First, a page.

Before diving into a steak dinner at the World Economic Forum as the guests of the US president, leaders of major European corporations went around the table and praised their host's pro-business tax reform.
At a dinner with Donald Trump on Thursday at the World Economic Forum (WEF), EU business leaders praised the president's tax policy, which saw the US corporate tax rate slashed from 35 percent to 21 percent.
The comments from Trump's dinner guests — including the heads of German companies such as the sports behemoth Adidas, the telecommunications giant Siemens and the pharmaceutical producer Bayer — contrasted with the prior remarks of world politicians who expressed concern about Trump's "America first" protectionist policies.
Members of Trump's cabinet were also present at the dinner in Davos, Switzerland, where international politicians and policymakers and business leaders are taking part in the yearly WEF to discuss the state of the global economy.
Thanks for the dinner — and the tax cuts
Trump described the roughly 15 business executives he had invited to dine on beef tenderloin with him as "some of the greatest business leaders in the world," according to AP. He also asked the men take turns talking about how their companies were faring in the United States. Many executives mentioned the business-friendly tax overhaul Trump signed into law at the end of last year as a positive omen for investment and growth.
Siemens President Joe Kaiser congratulated Trump on his tax reform and cited the legislation as the reason why the company chose to develop gas turbines in the US, according to the German news agency dpa. The company shared its pride in its executive leader taking part in the dinner with Trump on Twitter:
Patrick Pouyanne, chairman and CEO of Total, a French energy producer and one of the world's largest oil companies, also announced his intention to "do more" in the US thanks to the tax cuts, dpa reported. Pouyanne tweeted his thanks at Trump for the dinner invitation:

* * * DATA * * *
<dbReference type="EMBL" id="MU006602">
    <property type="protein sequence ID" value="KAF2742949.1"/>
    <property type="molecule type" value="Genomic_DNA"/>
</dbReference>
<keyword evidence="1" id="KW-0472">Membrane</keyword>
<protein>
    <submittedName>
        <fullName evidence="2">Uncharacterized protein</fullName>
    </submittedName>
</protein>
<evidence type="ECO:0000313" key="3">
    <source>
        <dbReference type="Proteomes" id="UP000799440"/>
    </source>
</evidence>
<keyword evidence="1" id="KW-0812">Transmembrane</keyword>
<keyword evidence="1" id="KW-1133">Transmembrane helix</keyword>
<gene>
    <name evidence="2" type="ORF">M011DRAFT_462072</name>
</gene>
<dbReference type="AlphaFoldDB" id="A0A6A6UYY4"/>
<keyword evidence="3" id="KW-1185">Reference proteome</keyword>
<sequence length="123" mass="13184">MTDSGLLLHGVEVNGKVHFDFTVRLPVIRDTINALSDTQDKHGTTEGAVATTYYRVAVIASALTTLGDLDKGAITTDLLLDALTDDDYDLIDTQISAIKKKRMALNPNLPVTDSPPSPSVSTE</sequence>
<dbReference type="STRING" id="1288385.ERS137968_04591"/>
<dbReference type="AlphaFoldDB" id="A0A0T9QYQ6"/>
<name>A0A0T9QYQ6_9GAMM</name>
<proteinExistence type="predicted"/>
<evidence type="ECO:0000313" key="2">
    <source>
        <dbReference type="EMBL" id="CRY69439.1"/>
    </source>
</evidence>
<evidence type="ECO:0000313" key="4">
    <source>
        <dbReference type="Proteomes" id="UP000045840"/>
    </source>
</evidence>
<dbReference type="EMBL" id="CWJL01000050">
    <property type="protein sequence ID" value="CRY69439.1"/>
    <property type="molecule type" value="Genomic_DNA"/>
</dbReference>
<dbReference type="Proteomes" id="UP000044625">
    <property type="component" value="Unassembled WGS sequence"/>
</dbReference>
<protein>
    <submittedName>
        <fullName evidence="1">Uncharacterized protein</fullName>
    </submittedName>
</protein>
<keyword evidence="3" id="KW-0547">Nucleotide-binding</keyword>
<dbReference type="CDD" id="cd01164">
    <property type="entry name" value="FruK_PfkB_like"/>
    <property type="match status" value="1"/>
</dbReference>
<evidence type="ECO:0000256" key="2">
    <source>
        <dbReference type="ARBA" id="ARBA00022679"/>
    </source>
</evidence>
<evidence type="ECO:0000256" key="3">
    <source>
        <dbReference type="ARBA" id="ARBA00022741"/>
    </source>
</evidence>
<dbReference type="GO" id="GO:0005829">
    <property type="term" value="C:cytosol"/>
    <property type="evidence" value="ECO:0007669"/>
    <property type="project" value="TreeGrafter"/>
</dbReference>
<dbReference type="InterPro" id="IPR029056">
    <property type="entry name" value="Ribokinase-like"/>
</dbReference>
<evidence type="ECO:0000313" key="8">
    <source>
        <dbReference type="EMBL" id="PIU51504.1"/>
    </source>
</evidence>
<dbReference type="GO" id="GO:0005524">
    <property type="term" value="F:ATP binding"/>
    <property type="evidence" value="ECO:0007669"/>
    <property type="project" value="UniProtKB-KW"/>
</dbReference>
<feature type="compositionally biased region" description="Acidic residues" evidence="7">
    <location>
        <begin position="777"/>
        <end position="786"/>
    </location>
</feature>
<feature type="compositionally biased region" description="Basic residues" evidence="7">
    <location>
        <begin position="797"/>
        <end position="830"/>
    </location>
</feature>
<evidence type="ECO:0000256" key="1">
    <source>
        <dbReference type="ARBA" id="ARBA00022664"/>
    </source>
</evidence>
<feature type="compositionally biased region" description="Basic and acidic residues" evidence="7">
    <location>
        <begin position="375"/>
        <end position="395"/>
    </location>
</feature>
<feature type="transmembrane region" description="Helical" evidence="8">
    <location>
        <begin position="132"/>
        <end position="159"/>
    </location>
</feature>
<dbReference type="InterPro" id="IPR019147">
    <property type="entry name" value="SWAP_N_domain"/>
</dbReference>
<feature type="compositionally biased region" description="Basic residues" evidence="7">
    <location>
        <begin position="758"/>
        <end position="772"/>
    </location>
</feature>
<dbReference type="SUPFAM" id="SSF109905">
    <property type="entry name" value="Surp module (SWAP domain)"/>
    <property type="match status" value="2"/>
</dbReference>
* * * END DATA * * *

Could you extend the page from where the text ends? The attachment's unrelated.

The Norwegian energy company Statoil also expressed its gratitude to Trump, citing the $2.5 billion (€2 billion) it pumps into the US economy every year. When sharing remarks, Statoil's head, Eldar Saetra, also praised Trump's broader economic deregulation efforts, calling them "good news," dpa said.
Many European multinationals have production facilities and investments in the United States, employing tens of thousands of Americans in the process. In discussing his reasons for attending the Davos forum, Trump told the broadcaster CNBC on Wednesday that he was focused on "lots of people that want to invest lots of money, and they're coming back to America."
America's attractive market
Some European CEOs were guarded in their position toward US tax reform. In advance of the dinner, Adidas head Kasper Rorsted said in a TV interview with German newspaper Die Welt that the tax cuts were not an incentive for the sports giant to increase its investment in the US. Instead, he emphasized that the US's appeal lies in its huge consumer market. "America is a very attractive market for us — before Trump and with Trump," Rorsted said.
Not every company invited was represented at the dinner with Trump. Reuters reported that at least two executives chose not to attend the affair to avoid shaking Trump's hand.
Earlier on Thursday at Davos, Trump held a bilateral meeting with Israeli Prime Minister Benjamin Netanyahu. The US president will give his speech on Friday.